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Magazine Web Edition > November 1997 > BSE: The Ruminant Empire Strikes Back

HEALING

BSE: The Ruminant Empire Strikes Back

Containment efforts for "Mad Cow Disease" fail to curb spread of the incurable illness

Devananda Tandavan, M.D.



We have previously discussed Great Britain's epidemic of bovine spongiform encephalopathy. BSE--"Mad Cow Disease"--belongs to the class of TSE's (transmissible spongiform encephalopathy) that also infect other ruminant animals, such as reindeer, elk, and in the lamb as scrapie. Herds in Great Britain have been scrutinized and thousands of cattle burned in an attempt to stop the disease's spread. There has also been a ruling passed that no cattle feed should contain remnants of other animals which may carry the disease, specifically sheep, who may have scrapie. In spite of this, diseased cattle have been shipped to Europe, where officials believe there are more cases of BSE than are reported. According to Reuters, there are 214 reported cases in Ireland, 230 in Switzerland, 58 in Portugal, 27 in France, 5 in Germany, 2 in Netherlands and Italy and one in Denmark. It is undeterminable how many cases are not reported. Europe also has a trade in meat and bone meal, which is the ground bone and rendered leftovers from the slaughtering of cattle--so nerve tissue, which carries the infective agent, is also getting into the food stream.

Sixteen cases of Creutzfeld-Jakob diseases--now called variant CJD--have been reported in Britain. Unanimous opinion says these cases resulted from eating infected beef. There is a serious problem containing the diseased animals, partially because there is no good way to diagnose the condition until symptoms appear. An unscrupulous herder may allow a diseased animal to enter the food chain without reporting the illness. Governmental agencies are not equipped to inspect every bit of feed for its compliance to the regulations.

This is serious to the entire world, as there is no cure or treatment for BSE or CJD. It is always fatal. Any nation that has imported cattle from Britain in the past ten years may have BSE lying latent in the herds. Through ignorance of the disease and its manifestations, some sick animals may enter the food stream. Transmission through bovine gelatin (a protein obtained from animal skin, bones and tissues) is also possible. There is apparently no way to sterilize gelatin, which is used in so many food products. The UK has banned shipping gelatin to Europe; however it is still being imported to the USA and possibly other countries. There is no proof that gelatin can transport the disease, but there is also no proof that it cannot. Bovine tissue that is most likely to transmit the disease includes brain, spinal cord and nerves. Although these need not enter the feed or food stream, it has happened because of the methods of slaughter which allow fragments to scatter and be picked up in the meat stream. Officials are very dogmatic about BSE's not being in the USA flocks. The FDA has recently revised its rules regarding ruminant feed. It does not allow the feed to contain animal protein from mammalian sources. However, this is just for ruminant feed, as they believe that hogs are not subject to this disease. What is to prevent accidental mixing of the feed?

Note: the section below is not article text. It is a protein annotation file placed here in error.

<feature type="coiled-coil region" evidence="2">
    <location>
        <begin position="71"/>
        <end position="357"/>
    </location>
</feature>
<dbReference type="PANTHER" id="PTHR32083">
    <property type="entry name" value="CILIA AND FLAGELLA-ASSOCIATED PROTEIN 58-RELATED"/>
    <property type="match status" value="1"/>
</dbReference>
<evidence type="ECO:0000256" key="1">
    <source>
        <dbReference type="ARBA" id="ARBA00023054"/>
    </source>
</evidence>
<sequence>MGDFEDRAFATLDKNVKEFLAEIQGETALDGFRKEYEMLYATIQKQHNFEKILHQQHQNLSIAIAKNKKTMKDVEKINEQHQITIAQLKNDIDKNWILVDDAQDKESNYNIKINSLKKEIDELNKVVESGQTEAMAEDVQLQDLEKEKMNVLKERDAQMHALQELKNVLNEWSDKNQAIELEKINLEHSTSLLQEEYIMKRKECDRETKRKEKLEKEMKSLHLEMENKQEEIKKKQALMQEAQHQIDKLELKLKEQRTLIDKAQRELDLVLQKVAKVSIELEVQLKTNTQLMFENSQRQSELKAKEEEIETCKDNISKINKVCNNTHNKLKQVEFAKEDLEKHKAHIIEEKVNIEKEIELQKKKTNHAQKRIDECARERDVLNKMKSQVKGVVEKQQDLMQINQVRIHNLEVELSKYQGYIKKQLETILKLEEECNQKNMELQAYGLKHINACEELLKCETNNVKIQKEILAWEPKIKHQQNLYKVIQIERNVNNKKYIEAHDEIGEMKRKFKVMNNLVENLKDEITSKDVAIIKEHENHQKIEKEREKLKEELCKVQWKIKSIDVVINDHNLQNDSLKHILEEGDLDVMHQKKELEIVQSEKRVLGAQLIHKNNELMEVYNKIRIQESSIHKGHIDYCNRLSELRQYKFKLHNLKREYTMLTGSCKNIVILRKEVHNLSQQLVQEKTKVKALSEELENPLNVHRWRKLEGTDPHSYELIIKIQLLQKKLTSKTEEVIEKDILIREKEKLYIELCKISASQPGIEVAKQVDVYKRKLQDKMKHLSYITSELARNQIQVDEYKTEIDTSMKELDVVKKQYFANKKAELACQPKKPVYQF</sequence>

To prevent the possibility of CJD, it seems obvious that we should all stop eating meat and follow a purely vegetarian diet as told by the rishis of old. There is no good evidence that milk is able to transmit the disease, contrary to prior belief.

Dr. Tandavan, 77, retired nuclear physician and hospital staff president, lives in Chicago, where he specializes in alternative healing arts. Visit his home page at the Hinduism Today Website.


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